X + Y
“Beauty is truth, and truth is beauty. Therefore, mathematics must be the most beautiful thing in the world”, so says Eddie Marsan. Or, if the memory of maths exams induces cold sweats and mild heart palpitations, mathematics represents abject horror. It comes as a surprise then that X + Y, the debut feature by BAFTA-winning documentarian Morgan Matthews, is as engaging and affecting as it proves to be.
Asa Butterfield plays Nathan, afflicted with autism but with a prodigious gift for mathematics. His world is constructed around patterns, sequences and numbers, but he cannot express himself emotionally or affectionately, the repercussions of which take a continuous toll on his widowed mother (played with real heart by Sally Hawkins). Rafe Spall is a joy as Nathan’s troubled yet witty mentor, afflicted with multiple sclerosis, providing congruence between his physical hindrance and Nathan’s emotional deficiencies.
The film follows Nathan as he enters the Mathematics Olympiad and journeys to Taipei, where new experiences and relationships promise to reconfigure the way he responds to and interacts with the world. While at times X + Y appears a touch too reminiscent of a made-for-TV “human drama” feature, it succeeds in illustrating the trials and tribulations of living with autism. We easily sympathise with Hawkins as a single mother pining for the merest open reciprocation of love from her son.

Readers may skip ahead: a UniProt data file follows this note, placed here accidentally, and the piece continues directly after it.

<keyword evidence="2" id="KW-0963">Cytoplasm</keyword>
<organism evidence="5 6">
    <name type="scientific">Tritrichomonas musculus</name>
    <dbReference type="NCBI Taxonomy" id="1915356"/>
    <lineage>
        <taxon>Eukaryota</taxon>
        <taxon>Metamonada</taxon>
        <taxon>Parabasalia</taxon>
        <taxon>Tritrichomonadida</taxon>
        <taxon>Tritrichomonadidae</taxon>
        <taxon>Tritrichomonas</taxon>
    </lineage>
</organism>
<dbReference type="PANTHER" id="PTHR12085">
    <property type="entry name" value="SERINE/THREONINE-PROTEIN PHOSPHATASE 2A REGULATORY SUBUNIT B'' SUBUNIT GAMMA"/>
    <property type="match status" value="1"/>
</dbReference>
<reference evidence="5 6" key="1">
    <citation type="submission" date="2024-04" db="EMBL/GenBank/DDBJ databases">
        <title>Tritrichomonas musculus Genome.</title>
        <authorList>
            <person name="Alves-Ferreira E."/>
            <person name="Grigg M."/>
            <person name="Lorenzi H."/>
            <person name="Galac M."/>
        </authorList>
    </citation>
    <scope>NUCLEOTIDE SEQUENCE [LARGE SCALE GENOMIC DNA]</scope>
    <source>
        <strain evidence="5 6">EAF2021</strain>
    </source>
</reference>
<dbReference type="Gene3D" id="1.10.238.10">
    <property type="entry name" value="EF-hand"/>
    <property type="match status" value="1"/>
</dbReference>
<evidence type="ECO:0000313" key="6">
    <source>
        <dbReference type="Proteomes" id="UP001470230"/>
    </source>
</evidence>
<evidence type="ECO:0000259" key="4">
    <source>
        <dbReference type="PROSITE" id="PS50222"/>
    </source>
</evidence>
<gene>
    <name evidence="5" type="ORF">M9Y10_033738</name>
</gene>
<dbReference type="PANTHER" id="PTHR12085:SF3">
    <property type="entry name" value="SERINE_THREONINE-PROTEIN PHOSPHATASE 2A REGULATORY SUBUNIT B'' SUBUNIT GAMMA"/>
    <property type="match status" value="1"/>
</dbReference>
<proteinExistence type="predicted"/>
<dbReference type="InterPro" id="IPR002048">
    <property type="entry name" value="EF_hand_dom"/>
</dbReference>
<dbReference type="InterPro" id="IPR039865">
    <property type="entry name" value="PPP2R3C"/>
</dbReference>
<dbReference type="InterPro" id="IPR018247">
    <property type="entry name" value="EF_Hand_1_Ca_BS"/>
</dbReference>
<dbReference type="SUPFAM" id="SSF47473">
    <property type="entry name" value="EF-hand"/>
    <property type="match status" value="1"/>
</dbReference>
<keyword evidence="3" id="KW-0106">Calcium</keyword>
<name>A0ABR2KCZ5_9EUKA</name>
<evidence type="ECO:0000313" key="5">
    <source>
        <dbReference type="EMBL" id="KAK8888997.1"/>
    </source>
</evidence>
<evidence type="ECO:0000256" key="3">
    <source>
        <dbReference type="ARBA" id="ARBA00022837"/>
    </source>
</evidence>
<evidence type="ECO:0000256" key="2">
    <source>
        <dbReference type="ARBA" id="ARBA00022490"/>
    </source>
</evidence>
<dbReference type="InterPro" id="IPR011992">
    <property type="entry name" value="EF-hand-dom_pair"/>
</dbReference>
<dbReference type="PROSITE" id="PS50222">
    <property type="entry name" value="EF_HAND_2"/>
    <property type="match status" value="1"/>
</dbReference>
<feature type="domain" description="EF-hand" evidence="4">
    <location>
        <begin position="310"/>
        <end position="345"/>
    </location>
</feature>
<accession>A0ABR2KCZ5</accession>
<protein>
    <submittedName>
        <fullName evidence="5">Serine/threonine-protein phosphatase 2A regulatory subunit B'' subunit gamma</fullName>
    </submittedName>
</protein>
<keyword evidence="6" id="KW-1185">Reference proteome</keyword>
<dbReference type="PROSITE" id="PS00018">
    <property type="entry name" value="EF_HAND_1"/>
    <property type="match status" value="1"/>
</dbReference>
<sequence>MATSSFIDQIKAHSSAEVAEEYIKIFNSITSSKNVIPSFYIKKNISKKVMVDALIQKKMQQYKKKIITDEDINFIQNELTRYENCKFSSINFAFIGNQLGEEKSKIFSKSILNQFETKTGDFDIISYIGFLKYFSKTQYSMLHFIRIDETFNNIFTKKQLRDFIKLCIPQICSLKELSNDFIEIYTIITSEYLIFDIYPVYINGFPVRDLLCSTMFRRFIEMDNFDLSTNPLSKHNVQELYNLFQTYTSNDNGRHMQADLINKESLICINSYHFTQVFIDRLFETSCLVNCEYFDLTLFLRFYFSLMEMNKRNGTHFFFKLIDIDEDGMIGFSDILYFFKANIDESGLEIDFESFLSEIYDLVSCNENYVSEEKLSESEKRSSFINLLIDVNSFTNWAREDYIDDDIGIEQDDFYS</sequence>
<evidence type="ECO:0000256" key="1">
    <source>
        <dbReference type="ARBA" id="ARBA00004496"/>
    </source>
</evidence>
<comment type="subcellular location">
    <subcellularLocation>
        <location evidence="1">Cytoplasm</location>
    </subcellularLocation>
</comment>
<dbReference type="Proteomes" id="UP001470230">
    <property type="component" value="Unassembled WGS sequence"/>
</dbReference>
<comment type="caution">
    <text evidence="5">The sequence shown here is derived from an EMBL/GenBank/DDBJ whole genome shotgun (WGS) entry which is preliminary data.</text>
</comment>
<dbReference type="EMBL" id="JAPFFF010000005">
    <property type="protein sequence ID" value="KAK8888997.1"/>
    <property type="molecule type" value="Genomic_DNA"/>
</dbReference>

The film expertly balances a shade of lightheartedness without appearing glib alongside weighty counterpoints, such as issues with authority and, in one particularly affecting scene, the traumatic psychological impact of struggling to live up to heady expectations of success.
This is a heartwarming and important film that exposes the hard realities of living with disability and the fact that, no matter how explicable the world might appear to be through logical reasoning, love remains the most unsolvable formula of all.
X + Y is released nationwide on 13th March 2015.
Watch the trailer for X + Y here: